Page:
The Trump Administration’s $100 million security and military aid package to Baku largely funds joint U.S.-Azerbaijani Iran-facing initiatives – while enabling new offensive capabilities and freeing up other military resources for the Aliyev regime’s ongoing aggression against Artsakh and Armenia – according to a review, this week, of detailed budget breakdowns provided by the Congressional Research Service, the Armenian National Committee of America said.
The largest share of U.S. security assistance to Baku is the Administration’s allocation of $101.5 million in FY18 and FY19 for “Section 333 Building Partner Capacity” assistance for “Maritime Security for the Caspian Sea and Southern Border Security programs.” This section, of the National Defense Authorization Act, was established in FY17 to build the capacity of foreign national security forces, including for “maritime and border security operations” and “military intelligence operations.” Between FY04 and FY09, Azerbaijan received approximately $64 million in “Caspian Sea Maritime Proliferation Prevention Program (Cooperative Threat Reduction),” and roughly $10 million in FY11 “Section 1206 Global Train and Equip” assistance.
“We are troubled that the Trump Administration’s $100 million security aid package to Baku adds substantial new equipment, tactical abilities, and offensive capacities to the Azerbaijani arsenal, while freeing up its state resources for renewed cross-border action against Artsakh and Armenia,” said ANCA Government Affairs Director Tereza Yerimyan. “American taxpayers shouldn’t be asked to provide a single dollar in military aid to an overtly and unapologetically aggressive Aliyev regime that – as recently as a week ago in Munich, Germany – renewed threats to attack Artsakh and publicly laid claim to Yerevan and all of Armenia as Azerbaijani territory. The Trump Administration should either stop sending military aid to Baku or start matching every dollar they send to Azerbaijan with another to Armenia.”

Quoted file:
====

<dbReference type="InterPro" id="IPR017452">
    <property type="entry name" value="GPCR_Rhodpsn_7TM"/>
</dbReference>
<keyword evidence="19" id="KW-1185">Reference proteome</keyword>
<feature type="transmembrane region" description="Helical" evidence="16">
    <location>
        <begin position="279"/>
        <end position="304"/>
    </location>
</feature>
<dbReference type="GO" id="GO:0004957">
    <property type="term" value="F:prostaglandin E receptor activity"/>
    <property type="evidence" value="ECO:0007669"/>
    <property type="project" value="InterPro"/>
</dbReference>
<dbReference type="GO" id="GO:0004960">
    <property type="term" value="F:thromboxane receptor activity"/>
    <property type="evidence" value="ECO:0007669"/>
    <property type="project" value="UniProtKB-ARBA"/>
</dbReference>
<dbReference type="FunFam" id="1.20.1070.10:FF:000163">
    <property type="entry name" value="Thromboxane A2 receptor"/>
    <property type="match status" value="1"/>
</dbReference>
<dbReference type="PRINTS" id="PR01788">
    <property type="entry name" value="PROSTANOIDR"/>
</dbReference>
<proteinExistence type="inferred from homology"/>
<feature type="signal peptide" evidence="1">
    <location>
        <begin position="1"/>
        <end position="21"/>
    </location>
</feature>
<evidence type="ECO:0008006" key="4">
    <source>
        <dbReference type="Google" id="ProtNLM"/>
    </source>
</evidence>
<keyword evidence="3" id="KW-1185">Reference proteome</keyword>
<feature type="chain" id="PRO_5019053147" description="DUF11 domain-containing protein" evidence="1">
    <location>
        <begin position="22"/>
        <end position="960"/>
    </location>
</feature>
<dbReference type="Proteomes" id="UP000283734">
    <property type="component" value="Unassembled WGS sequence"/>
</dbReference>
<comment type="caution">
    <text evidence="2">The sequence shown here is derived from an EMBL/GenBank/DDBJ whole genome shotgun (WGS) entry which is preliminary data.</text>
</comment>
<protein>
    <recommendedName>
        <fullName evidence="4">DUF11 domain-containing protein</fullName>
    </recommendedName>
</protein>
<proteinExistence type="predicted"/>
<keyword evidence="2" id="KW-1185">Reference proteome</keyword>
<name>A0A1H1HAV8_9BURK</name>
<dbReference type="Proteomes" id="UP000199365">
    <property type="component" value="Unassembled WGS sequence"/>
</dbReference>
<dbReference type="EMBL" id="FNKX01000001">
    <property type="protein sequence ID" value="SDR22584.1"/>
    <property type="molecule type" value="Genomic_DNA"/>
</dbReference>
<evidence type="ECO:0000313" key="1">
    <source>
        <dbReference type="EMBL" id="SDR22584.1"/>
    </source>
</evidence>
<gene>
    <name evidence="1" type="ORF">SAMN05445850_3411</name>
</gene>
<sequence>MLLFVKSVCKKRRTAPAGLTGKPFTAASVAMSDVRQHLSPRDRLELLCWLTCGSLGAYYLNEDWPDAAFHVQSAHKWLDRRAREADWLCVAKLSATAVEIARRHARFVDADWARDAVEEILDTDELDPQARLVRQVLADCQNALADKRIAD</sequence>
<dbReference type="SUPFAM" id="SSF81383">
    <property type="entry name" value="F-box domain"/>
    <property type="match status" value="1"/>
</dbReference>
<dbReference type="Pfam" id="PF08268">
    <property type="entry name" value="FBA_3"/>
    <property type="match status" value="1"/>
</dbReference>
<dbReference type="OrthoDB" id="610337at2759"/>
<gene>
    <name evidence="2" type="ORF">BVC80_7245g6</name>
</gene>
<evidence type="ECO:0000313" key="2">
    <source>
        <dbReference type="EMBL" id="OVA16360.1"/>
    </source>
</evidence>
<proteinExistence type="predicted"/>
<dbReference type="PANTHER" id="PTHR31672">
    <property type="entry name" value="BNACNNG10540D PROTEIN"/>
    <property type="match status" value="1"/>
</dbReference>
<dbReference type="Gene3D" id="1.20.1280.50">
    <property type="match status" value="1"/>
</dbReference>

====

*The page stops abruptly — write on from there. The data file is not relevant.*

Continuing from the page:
In testimony submitted to the House Appropriations Committee this week, the ANCA requested a provision in the foreign aid bill requiring that: “No funds appropriated or otherwise made available under this Act may be provided to the Government of Azerbaijan until the President determines, and so reports to the Congress, that the Government of Azerbaijan is taking demonstrable steps to cease all blockades and other offensive uses of force against Armenia and Nagorno-Karabakh.”
This testimony, submitted by Government Affairs Director Tereza Yerimyan, supported this request by citing Azerbaijan’s obstruction of the Royce-Engel Peace Proposals, opposition to the U.S.-Artsakh Travel and Communication Resolution (H.Res.452), and continued cross-border attacks against Artsakh and Armenia.